Parents of a 15-year-old disabled child in Edgefield County are fighting to make sure their son receives the education he deserves. (WRDW-TV / Sept. 14, 2011)
News 12 at 6 o'clock / Wednesday, Sept. 14, 2011
EDGEFIELD COUNTY, S.C.-- An Edgefield County family wants justice from the school system.
They say teacher Karaleigh Holmes cheated taxpayers out of money and their disabled son out of an education. And they want something done about it.
Christopher Bradhurst has Dandy Walker syndrome. Most patients only live five to seven years, but Christopher is 15.
He's had to fight for his life, and now his parents are fighting another battle.
"I want justice," said Christopher's mother, Vicky Bradhurst.
Christopher can't speak so his mother has to do it for him, and she has a lot to say about his teacher.
"This person has committed fraud," she said.
And Vicky says she has the documents to prove it.
Because of Christopher's disability, he doesn't go to regular school. A teacher comes to their house.
It's still part of the public school system, funded by tax dollars.
"There is a law out there that no child should be left behind, well our son is left behind," Vicky said.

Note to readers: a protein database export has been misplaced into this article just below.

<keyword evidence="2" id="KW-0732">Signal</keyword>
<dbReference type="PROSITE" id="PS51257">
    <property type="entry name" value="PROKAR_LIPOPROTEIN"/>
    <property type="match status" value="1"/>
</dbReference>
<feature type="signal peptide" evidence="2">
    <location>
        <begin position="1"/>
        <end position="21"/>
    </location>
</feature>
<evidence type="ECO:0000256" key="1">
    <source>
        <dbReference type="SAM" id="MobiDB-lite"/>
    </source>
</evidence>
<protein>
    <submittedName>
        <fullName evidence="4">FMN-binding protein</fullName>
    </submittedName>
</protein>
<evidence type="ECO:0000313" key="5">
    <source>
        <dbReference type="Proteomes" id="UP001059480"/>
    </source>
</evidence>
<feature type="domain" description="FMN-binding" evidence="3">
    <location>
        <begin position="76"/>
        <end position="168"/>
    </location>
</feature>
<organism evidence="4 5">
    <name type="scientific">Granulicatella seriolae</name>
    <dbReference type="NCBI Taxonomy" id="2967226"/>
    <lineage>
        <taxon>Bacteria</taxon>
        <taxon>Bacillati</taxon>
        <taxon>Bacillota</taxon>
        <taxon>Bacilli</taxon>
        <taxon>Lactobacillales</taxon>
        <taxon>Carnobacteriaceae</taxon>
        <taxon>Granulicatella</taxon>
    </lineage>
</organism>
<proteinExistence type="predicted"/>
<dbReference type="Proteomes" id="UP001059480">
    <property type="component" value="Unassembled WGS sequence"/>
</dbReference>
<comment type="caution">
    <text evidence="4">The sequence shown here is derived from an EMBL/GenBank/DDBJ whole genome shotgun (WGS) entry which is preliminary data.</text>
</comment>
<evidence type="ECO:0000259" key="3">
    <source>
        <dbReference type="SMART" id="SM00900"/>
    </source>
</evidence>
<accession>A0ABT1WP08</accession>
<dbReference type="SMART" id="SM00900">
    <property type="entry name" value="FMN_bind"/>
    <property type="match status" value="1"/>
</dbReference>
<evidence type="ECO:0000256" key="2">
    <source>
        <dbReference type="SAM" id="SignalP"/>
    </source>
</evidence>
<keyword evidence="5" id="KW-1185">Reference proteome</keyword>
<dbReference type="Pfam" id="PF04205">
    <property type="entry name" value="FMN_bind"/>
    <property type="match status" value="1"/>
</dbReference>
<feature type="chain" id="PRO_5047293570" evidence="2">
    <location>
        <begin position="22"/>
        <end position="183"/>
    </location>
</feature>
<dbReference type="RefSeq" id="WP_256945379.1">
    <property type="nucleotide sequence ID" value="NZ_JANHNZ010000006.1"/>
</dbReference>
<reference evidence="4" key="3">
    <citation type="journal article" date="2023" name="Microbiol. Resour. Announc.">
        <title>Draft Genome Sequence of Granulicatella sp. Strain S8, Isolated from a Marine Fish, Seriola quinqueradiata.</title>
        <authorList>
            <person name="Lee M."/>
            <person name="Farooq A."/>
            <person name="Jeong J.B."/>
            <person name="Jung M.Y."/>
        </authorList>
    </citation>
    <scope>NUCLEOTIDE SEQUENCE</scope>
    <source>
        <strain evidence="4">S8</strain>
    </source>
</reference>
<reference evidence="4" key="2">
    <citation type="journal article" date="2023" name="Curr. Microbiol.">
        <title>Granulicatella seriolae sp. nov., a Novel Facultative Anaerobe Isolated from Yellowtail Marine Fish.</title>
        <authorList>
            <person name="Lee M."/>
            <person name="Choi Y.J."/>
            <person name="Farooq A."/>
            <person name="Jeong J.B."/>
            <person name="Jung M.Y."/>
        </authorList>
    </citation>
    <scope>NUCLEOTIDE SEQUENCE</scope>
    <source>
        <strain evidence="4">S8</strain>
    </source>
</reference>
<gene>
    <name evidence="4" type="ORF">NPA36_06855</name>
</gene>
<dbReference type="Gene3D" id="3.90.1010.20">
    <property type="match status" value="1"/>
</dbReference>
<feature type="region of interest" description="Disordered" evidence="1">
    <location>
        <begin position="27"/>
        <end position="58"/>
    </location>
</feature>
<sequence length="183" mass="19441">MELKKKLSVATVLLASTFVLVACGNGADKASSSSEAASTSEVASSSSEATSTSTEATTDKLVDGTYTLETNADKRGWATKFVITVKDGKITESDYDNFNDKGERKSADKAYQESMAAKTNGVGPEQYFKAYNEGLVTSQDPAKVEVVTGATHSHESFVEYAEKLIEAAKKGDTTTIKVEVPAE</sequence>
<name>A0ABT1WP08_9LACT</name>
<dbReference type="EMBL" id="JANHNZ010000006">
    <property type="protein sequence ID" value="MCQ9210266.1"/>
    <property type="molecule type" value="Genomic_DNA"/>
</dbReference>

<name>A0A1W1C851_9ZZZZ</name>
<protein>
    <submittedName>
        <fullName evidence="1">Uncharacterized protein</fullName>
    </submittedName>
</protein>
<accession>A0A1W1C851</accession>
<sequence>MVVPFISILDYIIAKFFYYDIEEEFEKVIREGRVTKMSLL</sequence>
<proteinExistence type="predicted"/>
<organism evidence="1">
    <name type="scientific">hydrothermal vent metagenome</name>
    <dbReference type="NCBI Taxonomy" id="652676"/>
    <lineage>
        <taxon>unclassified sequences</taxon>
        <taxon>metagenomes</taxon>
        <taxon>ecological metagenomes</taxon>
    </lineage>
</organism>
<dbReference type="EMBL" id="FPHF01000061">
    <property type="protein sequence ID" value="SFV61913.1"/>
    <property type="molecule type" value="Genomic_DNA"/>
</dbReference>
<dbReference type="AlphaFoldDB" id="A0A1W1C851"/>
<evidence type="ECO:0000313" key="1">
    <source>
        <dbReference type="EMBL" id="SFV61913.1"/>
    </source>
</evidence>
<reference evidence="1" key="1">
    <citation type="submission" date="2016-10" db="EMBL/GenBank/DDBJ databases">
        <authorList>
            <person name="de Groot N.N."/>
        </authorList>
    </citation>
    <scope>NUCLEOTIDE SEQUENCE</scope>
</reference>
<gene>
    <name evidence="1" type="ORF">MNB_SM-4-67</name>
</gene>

According to a letter from from the Edgefield School District, Christopher's teacher admitted to forging the Bradhursts' initials to get paid for hours she never worked.
The letter also shows the teacher was terminated and asked to pay back $5,543.
"She is getting a slap on the wrist, giving her until the 31st of August to pay the money back -- has she paid it back?" asked Vicky.
But Christopher's mother wants to know who's going to pay him back for the help he was supposed to get.
"He can't fight for himself, a lot of these children can't fight for themselves, they have to have advocates, they have to have their parents, they have to have the schools, but if you don't have a school system that will fight for these children, what do they have?" Vicky said.
Bill Bradhurst, Christopher's father, says he will continue to fight.
"I will do everything necessary to make sure he gets what he actually needs," Bill said.
And the Bradhursts are nowhere close to giving up.
"We went to D.C. about this. D.C. said we have to come back to the county level, no response, we go to the state, well we have been to the state," Vicky said.
They say they will not be silent.
The Bradhursts met with the Board of Education Tuesday night. They say BOE members were aware of what happened but want to make sure they knew their side.
News 12 called the district and received this statement from Superintendent Mary Rice-Crenshaw:
"Our first and most important responsibility is the education of the son of Mr. and Mrs. Bradhurst. The district is making every effort to ensure that the child receives the appropriate education. We now have a good teacher working with the student. We will continue to monitor and work with the Bradhursts to meet the educational needs of their son."
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